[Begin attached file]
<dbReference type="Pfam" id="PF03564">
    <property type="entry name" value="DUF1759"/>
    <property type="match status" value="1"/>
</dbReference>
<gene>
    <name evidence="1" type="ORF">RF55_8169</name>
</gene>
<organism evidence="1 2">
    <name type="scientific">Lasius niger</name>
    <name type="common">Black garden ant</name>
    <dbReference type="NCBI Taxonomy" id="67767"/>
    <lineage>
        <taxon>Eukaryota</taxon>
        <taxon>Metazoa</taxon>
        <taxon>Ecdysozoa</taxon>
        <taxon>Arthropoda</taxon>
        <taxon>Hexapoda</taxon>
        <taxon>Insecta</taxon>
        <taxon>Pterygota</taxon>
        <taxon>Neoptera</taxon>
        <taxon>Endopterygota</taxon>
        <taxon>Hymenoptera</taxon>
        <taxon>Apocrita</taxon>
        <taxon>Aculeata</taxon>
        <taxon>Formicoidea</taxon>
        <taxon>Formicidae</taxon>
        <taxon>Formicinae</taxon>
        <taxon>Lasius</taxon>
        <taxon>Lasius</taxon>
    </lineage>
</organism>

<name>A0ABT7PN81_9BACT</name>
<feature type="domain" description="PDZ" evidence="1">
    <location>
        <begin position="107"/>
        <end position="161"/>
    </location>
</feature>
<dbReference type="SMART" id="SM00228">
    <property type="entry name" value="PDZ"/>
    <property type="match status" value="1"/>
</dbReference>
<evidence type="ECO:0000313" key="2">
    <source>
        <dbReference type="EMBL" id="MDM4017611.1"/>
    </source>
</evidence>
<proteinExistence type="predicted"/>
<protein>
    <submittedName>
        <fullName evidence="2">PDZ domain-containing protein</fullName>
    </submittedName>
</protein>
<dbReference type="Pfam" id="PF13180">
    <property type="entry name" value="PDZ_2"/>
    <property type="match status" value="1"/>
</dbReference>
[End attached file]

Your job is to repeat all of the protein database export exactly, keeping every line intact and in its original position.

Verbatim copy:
<dbReference type="Pfam" id="PF03564">
    <property type="entry name" value="DUF1759"/>
    <property type="match status" value="1"/>
</dbReference>
<gene>
    <name evidence="1" type="ORF">RF55_8169</name>
</gene>
<organism evidence="1 2">
    <name type="scientific">Lasius niger</name>
    <name type="common">Black garden ant</name>
    <dbReference type="NCBI Taxonomy" id="67767"/>
    <lineage>
        <taxon>Eukaryota</taxon>
        <taxon>Metazoa</taxon>
        <taxon>Ecdysozoa</taxon>
        <taxon>Arthropoda</taxon>
        <taxon>Hexapoda</taxon>
        <taxon>Insecta</taxon>
        <taxon>Pterygota</taxon>
        <taxon>Neoptera</taxon>
        <taxon>Endopterygota</taxon>
        <taxon>Hymenoptera</taxon>
        <taxon>Apocrita</taxon>
        <taxon>Aculeata</taxon>
        <taxon>Formicoidea</taxon>
        <taxon>Formicidae</taxon>
        <taxon>Formicinae</taxon>
        <taxon>Lasius</taxon>
        <taxon>Lasius</taxon>
    </lineage>
</organism>

<name>A0ABT7PN81_9BACT</name>
<feature type="domain" description="PDZ" evidence="1">
    <location>
        <begin position="107"/>
        <end position="161"/>
    </location>
</feature>
<dbReference type="SMART" id="SM00228">
    <property type="entry name" value="PDZ"/>
    <property type="match status" value="1"/>
</dbReference>
<evidence type="ECO:0000313" key="2">
    <source>
        <dbReference type="EMBL" id="MDM4017611.1"/>
    </source>
</evidence>
<proteinExistence type="predicted"/>
<protein>
    <submittedName>
        <fullName evidence="2">PDZ domain-containing protein</fullName>
    </submittedName>
</protein>
<dbReference type="Pfam" id="PF13180">
    <property type="entry name" value="PDZ_2"/>
    <property type="match status" value="1"/>
</dbReference>